On 3 February, Denmark’s acting finance minister Morten Bødskov together with Lars Sandahl Sørensen, the CEO of Danish Industry and Brian Mikkelsen, the CEO of the Danish Chamber of Commerce, confirmed that a coronavirus passport will be launched in simple form by the end of February.
The coronavirus digital passport is documentation proving that you have been vaccinated against COVID-19. The news comes as neighbouring country Sweden will demand a negative test result from visiting foreigners as COVID-19 variant cases surge.
The simple solution passport will be launched on Danish digital health portal, sundhed.dk and will initially be available to business travellers.
Claus Duedal Pedersen, director of the sentinel unit, sundhed.dk told Healthcare IT News: “In Denmark, it has been decided to implement a COVID-19 vaccination passport in a very short time frame. The solution will be based on the existing national infrastructure and the national vaccination database. It is the plan to develop a solution in a public-private partnership.”
Although Denmark is working on having a simple solution ready by the end of the month, the aim is to have a more complete technological solution in three to four months.
WHY IT MATTERS
With a population of 5.8 million people, Denmark weathered the beginning of the COVID-19 crisis with a relatively low rate of infection and death. The Scandinavian country experienced an all-time high surge in new COVID-19 cases in December, however after introducing its second lockdown in January, the number of cases have significantly dropped.
The Danish government hopes the passport can be the first step returning to normality and help ease restrictions on public life. Described by Bødskov as “extra security” for reopening Denmark, the government hopes to specifically assist the business community that needs to travel.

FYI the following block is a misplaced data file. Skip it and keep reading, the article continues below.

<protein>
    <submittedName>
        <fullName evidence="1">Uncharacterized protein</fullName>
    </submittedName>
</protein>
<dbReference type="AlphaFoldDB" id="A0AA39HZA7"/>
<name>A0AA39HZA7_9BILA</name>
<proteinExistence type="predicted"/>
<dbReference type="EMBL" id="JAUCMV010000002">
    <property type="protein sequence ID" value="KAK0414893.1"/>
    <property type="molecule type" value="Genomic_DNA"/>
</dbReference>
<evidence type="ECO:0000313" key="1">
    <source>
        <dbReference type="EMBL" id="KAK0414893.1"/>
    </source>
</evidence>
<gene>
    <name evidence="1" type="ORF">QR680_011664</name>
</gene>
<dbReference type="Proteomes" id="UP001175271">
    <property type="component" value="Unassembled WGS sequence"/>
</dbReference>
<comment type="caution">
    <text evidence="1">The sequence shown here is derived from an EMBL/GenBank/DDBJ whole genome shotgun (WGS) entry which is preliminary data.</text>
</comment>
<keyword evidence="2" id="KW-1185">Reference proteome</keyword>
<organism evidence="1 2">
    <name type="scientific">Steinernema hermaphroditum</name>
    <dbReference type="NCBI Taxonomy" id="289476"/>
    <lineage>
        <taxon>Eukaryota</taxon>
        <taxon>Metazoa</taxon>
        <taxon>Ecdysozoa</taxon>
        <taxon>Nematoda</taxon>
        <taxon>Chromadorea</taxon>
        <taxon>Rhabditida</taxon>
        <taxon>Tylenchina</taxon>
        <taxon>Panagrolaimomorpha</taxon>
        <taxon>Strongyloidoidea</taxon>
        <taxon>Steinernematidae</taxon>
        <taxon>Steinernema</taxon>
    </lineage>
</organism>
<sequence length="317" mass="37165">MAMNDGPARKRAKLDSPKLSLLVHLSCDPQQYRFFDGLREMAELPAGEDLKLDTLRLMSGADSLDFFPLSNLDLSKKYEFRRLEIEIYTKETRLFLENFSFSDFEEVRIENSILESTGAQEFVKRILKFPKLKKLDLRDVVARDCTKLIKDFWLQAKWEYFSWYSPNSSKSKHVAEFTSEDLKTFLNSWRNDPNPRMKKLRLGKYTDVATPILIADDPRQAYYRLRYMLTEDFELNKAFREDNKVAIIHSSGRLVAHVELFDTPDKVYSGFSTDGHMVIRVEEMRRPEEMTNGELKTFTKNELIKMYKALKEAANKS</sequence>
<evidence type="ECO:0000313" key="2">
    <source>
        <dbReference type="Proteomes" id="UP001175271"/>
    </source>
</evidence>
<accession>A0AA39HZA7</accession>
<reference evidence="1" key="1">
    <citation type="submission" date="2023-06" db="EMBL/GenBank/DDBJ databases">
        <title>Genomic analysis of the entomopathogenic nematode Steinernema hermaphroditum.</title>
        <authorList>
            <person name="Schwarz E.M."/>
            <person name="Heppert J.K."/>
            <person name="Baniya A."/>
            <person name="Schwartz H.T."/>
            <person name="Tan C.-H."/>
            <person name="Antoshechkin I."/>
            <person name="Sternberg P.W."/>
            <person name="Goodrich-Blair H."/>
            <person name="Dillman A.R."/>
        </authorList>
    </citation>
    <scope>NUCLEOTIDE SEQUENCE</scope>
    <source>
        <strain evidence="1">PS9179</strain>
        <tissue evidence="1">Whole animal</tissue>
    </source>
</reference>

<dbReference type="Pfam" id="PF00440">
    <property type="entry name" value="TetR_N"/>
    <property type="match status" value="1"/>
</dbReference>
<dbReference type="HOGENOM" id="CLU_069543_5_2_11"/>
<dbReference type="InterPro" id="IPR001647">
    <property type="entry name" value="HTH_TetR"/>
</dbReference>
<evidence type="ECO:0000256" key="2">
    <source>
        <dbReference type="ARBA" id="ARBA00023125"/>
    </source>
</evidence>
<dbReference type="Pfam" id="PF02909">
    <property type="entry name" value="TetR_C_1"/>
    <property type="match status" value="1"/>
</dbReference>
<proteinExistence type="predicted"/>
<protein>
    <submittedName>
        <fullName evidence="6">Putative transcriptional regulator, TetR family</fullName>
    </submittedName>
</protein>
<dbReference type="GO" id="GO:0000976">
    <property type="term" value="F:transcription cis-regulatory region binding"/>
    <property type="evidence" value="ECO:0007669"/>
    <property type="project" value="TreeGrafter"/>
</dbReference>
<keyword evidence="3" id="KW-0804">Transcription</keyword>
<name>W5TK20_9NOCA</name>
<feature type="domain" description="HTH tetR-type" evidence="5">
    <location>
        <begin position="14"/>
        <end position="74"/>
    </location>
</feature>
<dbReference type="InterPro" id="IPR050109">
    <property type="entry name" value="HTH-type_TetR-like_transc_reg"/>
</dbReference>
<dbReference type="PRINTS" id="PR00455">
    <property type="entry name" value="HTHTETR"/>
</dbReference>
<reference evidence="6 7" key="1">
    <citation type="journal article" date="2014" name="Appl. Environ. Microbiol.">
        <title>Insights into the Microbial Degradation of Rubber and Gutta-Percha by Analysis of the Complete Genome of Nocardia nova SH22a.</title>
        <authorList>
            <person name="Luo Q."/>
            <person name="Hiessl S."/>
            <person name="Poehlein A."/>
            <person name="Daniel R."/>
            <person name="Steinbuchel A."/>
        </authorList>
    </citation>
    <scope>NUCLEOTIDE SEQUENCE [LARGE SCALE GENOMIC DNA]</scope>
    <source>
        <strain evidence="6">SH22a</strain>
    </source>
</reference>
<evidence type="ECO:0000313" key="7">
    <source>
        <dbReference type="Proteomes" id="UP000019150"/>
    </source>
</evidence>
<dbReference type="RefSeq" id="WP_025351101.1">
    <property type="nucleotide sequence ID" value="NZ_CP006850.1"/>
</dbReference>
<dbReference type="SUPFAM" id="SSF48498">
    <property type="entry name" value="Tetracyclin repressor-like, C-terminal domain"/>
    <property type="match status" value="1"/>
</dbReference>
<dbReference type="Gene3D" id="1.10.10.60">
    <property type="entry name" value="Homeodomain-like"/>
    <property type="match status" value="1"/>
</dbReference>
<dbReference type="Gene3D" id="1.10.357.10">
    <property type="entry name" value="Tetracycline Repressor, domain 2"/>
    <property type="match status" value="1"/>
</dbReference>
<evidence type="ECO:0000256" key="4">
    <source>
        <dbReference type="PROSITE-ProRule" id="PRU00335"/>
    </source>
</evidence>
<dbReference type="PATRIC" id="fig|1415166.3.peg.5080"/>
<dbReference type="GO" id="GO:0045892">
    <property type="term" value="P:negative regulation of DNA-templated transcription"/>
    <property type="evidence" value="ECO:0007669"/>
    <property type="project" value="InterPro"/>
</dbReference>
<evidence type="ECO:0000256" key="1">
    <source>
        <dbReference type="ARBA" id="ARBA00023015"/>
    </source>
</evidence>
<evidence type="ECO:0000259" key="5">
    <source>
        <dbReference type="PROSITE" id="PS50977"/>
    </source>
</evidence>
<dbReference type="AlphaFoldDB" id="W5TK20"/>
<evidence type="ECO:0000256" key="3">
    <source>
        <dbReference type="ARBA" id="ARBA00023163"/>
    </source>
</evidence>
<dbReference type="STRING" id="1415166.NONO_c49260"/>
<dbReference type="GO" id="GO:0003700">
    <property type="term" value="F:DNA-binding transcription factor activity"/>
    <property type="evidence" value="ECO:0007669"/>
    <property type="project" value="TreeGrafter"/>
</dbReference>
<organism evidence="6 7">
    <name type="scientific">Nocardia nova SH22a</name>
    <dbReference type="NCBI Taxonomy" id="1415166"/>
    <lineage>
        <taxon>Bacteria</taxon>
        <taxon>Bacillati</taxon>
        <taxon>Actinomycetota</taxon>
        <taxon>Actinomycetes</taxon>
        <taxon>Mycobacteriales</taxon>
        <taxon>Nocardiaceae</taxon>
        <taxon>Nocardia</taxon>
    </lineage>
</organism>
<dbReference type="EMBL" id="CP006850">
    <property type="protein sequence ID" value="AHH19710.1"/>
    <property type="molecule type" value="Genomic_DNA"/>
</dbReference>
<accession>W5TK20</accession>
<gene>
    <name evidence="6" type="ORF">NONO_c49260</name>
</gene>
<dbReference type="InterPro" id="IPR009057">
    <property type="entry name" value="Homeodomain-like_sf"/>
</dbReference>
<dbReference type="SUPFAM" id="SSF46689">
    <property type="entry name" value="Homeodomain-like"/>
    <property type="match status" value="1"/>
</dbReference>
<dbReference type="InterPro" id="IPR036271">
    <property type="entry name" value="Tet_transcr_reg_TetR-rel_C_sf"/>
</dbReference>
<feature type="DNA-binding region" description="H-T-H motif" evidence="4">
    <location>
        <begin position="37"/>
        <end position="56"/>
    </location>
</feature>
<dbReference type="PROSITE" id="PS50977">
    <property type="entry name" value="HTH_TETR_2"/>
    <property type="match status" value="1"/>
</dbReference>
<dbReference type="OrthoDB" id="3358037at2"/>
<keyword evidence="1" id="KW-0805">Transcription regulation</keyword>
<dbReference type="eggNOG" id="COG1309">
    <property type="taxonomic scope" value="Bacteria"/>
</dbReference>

Bødskov added that the passport will help business travellers when they travel and meet face-to-face with their associates.
THE LARGER CONTEXT
In January, Denmark’s vaccine efforts were commended for leading the way in the European Union, having vaccinated the highest percentage of its population. The Danish Health Authority expects all priority groups, which include the elderly and frontline workers, to be vaccinated by April and to offer vaccinations to the rest of the population soon after.
In related news, recommendations by government advisory bodies in France, Germany, Italy and Sweden advised that the Oxford/AstraZeneca vaccine should be prioritised for people younger than 65, while Poland set its threshold at 60.
Sweden hopes to have the infrastructure to issue digital passports by June. “With a digital vaccine certificate it will be quick and easy to prove a completed vaccination,” said Anders Ygeman, Sweden’s minister for digital developments.
On 2 February, Estonia said it will allow passengers arriving into the country with proof of COVID-19 vaccination to avoid quarantining.
Last year, a HIMSS Nordic Community webinar addressed how Denmark, Iceland, Finland, Sweden and Norway have enabled a sustainable human-centred health environment that influenced their crisis management during the pandemic.
ON THE RECORD
At the press conference, Bødskov explained: “Denmark is still hard hit by the corona pandemic but there are parts of Danish society that need to move forward, and a business community that needs to be able to travel. That is why I am pleased to be able to present this new partnership.
“In the meantime, it must be discussed how the corona pass can be used in practice. It will depend on how the infection situation is at that time.
“It will be the extra passport that you will be able to have on your mobile phone, which documents that you have been vaccinated. It is about us as a country taking advantage of the technological advantages we have. We can be among the first in the world to have it and can show it to the rest of the world.”